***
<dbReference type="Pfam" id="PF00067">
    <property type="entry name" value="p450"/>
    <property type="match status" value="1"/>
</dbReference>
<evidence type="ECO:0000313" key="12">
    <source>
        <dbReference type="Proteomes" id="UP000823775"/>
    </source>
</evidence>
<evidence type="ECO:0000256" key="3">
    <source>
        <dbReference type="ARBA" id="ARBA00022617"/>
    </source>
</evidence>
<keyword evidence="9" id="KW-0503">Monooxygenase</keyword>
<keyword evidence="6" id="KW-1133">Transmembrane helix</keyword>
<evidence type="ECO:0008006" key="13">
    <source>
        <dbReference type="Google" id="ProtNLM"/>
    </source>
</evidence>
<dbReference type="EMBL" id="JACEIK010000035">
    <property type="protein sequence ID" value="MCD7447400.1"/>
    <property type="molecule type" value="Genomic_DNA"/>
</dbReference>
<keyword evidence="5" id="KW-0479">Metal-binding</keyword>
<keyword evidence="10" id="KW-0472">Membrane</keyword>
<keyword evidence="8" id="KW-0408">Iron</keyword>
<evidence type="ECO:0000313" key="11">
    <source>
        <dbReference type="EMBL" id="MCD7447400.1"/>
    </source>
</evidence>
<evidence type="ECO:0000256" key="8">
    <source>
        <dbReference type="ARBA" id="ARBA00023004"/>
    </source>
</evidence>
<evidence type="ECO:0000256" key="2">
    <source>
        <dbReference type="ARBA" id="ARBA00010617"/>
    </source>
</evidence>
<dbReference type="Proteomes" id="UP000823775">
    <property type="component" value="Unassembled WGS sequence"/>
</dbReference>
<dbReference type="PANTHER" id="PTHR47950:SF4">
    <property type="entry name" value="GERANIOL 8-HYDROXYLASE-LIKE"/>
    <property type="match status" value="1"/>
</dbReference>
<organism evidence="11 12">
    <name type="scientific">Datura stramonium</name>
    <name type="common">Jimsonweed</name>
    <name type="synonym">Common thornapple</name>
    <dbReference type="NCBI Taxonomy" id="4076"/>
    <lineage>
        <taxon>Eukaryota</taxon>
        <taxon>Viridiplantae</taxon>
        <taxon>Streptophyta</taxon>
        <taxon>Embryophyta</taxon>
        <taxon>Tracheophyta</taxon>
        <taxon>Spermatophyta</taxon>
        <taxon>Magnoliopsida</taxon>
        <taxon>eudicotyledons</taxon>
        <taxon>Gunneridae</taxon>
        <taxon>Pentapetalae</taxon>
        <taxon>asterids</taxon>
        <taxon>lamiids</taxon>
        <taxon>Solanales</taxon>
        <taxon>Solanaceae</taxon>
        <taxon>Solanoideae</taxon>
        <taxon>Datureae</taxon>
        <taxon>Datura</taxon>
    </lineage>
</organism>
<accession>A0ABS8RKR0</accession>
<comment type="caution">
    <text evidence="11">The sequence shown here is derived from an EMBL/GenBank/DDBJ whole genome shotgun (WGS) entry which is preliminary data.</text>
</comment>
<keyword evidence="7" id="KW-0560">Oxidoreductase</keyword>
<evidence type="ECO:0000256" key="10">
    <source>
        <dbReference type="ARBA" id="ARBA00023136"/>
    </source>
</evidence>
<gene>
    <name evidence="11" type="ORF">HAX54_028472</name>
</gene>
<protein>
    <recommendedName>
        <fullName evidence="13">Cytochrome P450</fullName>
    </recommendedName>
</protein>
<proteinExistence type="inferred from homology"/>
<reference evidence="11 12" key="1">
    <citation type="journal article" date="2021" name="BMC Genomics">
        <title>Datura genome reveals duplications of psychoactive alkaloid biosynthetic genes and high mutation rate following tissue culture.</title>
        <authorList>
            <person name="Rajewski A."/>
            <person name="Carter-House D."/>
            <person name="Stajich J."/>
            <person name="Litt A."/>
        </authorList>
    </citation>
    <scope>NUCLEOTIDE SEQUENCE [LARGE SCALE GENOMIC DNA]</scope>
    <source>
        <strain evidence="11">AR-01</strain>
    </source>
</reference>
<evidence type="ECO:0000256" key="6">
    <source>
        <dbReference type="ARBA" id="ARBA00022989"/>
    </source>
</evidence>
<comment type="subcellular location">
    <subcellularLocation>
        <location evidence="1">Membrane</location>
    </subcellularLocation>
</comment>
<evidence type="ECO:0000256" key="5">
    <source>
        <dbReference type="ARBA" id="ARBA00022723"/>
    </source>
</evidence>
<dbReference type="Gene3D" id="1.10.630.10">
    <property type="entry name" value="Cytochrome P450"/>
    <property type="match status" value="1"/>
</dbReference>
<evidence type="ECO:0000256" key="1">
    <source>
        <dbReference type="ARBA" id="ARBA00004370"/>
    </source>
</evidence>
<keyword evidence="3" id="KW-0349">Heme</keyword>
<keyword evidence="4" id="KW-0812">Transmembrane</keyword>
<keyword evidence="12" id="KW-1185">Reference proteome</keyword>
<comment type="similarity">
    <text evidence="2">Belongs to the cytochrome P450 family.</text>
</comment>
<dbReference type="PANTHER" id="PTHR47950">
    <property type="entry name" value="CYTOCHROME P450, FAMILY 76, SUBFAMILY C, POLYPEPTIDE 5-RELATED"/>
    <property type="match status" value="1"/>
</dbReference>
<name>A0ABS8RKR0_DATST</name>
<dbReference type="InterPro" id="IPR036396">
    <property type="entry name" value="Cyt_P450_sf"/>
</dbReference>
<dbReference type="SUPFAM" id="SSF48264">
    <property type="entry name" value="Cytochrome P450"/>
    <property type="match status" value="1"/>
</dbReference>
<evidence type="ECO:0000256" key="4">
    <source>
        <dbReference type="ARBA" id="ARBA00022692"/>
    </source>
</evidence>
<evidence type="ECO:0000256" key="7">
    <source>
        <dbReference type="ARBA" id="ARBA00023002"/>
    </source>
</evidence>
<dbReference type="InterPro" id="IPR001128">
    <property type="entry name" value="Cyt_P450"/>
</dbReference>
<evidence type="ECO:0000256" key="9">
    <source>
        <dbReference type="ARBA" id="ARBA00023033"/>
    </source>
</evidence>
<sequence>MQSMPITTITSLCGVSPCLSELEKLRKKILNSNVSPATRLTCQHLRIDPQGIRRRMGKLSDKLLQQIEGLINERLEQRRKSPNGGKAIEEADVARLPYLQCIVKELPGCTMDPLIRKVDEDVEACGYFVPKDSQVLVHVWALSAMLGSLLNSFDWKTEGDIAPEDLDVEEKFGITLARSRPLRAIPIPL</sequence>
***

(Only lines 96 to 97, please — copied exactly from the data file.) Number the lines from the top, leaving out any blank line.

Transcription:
    <citation type="journal article" date="2021" name="BMC Genomics">
        <title>Datura genome reveals duplications of psychoactive alkaloid biosynthetic genes and high mutation rate following tissue culture.</title>